BILLINGS, Mont. (AP) — Operators of a central Montana coal mine are trying to avoid a potential shutdown after a review board found state regulators improperly approved the mine's expansion without giving enough consideration to its long-term effects on underground aquifers.
Representatives of Signal Peak Energy have been negotiating with the Montana Environmental Information Center advocacy group and the state Department of Environmental Quality on a deal to allow the company's Bull Mountain Mine and its 320 workers to continue operating.
Signal Peak Vice President Joseph Farinelli said a shutdown of the underground mine south of Roundup next summer is unlikely but possible if an agreement is not reached by early January.
Montana's Board of Environmental Review needs to approve any deal. The board next meets Jan. 14.
The board in October rejected a 2013 decision from the DEQ that allowed for the expansion of the Bull Mountain Mine, after MEIC successfully argued that an analysis of its long-term effects to groundwater was flawed.
That analysis concluded no contaminated water would leave the mine area for 50 years after mining is completed. However, state regulations and statutes place no time limit on the threat contaminated water poses to streams or to water used by homes and ranches near the mine.
Under its prior permits, there is enough coal to continue mining at least through next summer, Farinelli said. Yet because of the time needed to get the company's equipment in place, he said workers need to spend months before then digging tunnels, installing conveyor belts and setting up ventilation systems in the 7,100-acre expansion area.
"Should they vacate the permit, it would certainly have the impact of idling, shutting down what we call the development section" of the expansion area, Farinelli said. "That's why we need to ensure ... all this is behind us by May or June."
Existing mining operations could be disrupted, too, state and company officials said. Signal Peak uses longwall mining — cutting across long panels of coal — which requires carefully coordinated development of upcoming panels to keep the equipment moving through the panel being mined.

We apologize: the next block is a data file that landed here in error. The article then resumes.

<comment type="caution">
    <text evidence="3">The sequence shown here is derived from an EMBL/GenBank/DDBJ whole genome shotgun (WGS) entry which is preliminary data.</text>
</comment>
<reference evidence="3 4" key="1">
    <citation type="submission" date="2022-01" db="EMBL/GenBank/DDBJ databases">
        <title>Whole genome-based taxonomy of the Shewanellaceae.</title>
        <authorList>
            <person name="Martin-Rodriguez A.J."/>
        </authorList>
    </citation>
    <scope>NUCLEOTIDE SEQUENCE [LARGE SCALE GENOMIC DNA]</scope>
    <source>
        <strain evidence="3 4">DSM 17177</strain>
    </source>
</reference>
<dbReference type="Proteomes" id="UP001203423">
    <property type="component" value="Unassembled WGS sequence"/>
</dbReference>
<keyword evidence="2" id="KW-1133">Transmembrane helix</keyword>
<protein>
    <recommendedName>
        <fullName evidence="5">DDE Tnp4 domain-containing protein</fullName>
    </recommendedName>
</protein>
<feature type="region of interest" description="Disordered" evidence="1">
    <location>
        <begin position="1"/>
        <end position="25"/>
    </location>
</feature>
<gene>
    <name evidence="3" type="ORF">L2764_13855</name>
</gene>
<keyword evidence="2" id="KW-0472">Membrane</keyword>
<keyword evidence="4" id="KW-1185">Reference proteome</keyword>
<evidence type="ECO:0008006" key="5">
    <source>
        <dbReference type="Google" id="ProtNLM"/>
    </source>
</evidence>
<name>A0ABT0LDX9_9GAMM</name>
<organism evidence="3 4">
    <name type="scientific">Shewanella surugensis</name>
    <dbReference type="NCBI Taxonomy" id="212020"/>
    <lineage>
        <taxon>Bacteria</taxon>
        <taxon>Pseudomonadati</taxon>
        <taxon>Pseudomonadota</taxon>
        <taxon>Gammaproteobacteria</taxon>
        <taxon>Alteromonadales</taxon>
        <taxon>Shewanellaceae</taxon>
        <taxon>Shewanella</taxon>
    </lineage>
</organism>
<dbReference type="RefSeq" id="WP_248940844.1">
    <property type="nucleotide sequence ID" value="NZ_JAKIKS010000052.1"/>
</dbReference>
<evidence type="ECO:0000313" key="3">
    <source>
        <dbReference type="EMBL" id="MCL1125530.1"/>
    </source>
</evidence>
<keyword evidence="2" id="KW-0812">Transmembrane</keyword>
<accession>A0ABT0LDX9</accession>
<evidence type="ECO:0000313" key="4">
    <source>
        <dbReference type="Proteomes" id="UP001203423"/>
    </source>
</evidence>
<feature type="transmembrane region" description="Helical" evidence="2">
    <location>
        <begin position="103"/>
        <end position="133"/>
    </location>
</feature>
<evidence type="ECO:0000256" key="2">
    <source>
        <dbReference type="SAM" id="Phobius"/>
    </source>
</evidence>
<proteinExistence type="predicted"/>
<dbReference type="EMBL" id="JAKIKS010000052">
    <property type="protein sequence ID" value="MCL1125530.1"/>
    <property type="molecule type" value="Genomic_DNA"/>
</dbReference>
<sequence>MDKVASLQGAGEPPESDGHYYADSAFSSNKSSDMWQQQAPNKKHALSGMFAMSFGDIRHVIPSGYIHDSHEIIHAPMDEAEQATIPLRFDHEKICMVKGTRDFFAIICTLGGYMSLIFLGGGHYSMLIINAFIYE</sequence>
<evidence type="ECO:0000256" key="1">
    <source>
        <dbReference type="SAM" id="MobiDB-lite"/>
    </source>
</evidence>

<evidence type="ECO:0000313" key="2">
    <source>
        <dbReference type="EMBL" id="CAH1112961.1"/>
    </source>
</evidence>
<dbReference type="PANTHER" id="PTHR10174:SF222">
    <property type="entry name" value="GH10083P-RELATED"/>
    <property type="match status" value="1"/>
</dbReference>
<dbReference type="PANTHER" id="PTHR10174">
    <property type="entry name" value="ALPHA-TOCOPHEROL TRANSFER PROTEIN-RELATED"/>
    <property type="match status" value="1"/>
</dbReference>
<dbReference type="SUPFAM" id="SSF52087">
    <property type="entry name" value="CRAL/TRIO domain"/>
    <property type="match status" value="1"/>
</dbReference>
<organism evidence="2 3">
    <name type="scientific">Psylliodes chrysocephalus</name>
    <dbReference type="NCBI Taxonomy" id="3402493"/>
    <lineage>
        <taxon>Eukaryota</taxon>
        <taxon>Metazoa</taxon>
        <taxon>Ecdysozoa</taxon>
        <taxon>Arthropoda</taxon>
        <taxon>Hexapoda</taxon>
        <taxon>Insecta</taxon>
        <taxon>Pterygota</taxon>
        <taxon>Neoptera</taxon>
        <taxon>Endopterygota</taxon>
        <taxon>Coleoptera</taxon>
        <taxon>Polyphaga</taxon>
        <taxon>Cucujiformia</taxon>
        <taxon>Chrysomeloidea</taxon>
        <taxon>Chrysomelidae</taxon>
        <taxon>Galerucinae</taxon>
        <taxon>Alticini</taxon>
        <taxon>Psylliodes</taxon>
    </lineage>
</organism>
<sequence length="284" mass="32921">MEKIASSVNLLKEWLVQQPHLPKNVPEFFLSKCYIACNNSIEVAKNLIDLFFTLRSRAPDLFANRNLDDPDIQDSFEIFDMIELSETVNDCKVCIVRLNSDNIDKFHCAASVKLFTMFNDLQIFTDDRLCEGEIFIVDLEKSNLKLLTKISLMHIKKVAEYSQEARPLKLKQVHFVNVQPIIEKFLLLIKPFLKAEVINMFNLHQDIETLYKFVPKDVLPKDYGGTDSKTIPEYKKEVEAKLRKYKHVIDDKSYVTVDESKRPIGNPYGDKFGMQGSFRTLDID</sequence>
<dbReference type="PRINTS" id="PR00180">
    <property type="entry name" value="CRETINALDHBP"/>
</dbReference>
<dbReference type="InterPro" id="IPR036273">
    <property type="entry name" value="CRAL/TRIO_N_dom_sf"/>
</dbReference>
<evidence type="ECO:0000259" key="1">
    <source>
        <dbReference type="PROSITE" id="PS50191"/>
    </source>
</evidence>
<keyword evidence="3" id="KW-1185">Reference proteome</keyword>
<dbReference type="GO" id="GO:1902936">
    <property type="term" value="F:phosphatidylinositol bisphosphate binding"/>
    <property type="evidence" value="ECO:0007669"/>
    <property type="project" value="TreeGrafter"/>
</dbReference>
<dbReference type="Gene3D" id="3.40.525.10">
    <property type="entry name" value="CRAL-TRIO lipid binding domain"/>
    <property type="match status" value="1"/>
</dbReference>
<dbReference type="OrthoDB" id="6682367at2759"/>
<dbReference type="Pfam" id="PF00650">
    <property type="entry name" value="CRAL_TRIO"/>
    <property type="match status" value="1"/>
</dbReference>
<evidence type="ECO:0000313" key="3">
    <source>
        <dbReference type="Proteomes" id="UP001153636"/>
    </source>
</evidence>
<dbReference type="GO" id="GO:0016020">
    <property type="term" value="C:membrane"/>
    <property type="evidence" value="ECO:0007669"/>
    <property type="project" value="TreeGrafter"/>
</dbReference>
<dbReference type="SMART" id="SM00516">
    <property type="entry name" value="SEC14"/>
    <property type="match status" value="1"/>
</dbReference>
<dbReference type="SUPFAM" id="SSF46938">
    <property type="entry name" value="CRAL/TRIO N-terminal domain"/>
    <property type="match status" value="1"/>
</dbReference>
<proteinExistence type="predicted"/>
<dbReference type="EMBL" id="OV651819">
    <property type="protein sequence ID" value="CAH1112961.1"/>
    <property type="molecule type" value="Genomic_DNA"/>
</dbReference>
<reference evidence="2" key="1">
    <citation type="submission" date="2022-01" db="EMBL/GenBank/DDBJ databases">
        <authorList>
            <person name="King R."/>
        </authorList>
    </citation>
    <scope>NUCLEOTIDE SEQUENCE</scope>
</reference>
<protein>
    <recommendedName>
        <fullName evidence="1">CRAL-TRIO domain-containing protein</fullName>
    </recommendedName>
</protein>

The mining is now happening on what the company calls panel 5, where work is expected to wrap up in May, Signal Peak attorney Steve Wade told the Board of Environmental Review earlier this month. Development work in the expansion area is scheduled to begin in March.
If the expansion isn't approved and that development work can't begin, about two-thirds of Signal Peak's employees would be laid off, Wade said.
"DEQ was aware of the potential for this action to result in the mine not operating after panel 5 was complete," DEQ public policy director Kristi Ponozzo said Monday. "What we did not recognize until after the October BER meeting was this action could have more immediate complications to mining panel 5."
MEIC attorney Shiloh Hernandez said at the December meeting that the organization is interested in clean water but does not want to put people out of work.
"The Montana Environmental Information Center is trying to be reasonable and find a middle ground," Hernandez told The Associated Press.
Signal Peak submitted proposed revisions to the groundwater analysis to MEIC on Dec. 14, and DEQ is weighing in on the negotiations to ensure the integrity of the process, Ponozzo said.
MEIC Deputy Director Anne Hedges said her organization is working on a response and hopes a deal will be reached by Jan. 7, the deadline to submit a proposal to the board.
"We have to make sure they're not harming water quality," Hedges said.
Signal Peak mined almost 8 million tons of coal from Bull Mountain in 2014 and almost 5 million tons through the first nine months of 2015, according to the U.S. Mine Safety and Health Administration.
Board of Environmental Review attorney Ben Reed said if no deal is reached, the seven-member board has the option to vacate Bull Mountain's expansion permit. Signal Peak then could go to state District Court seeking to block such a move.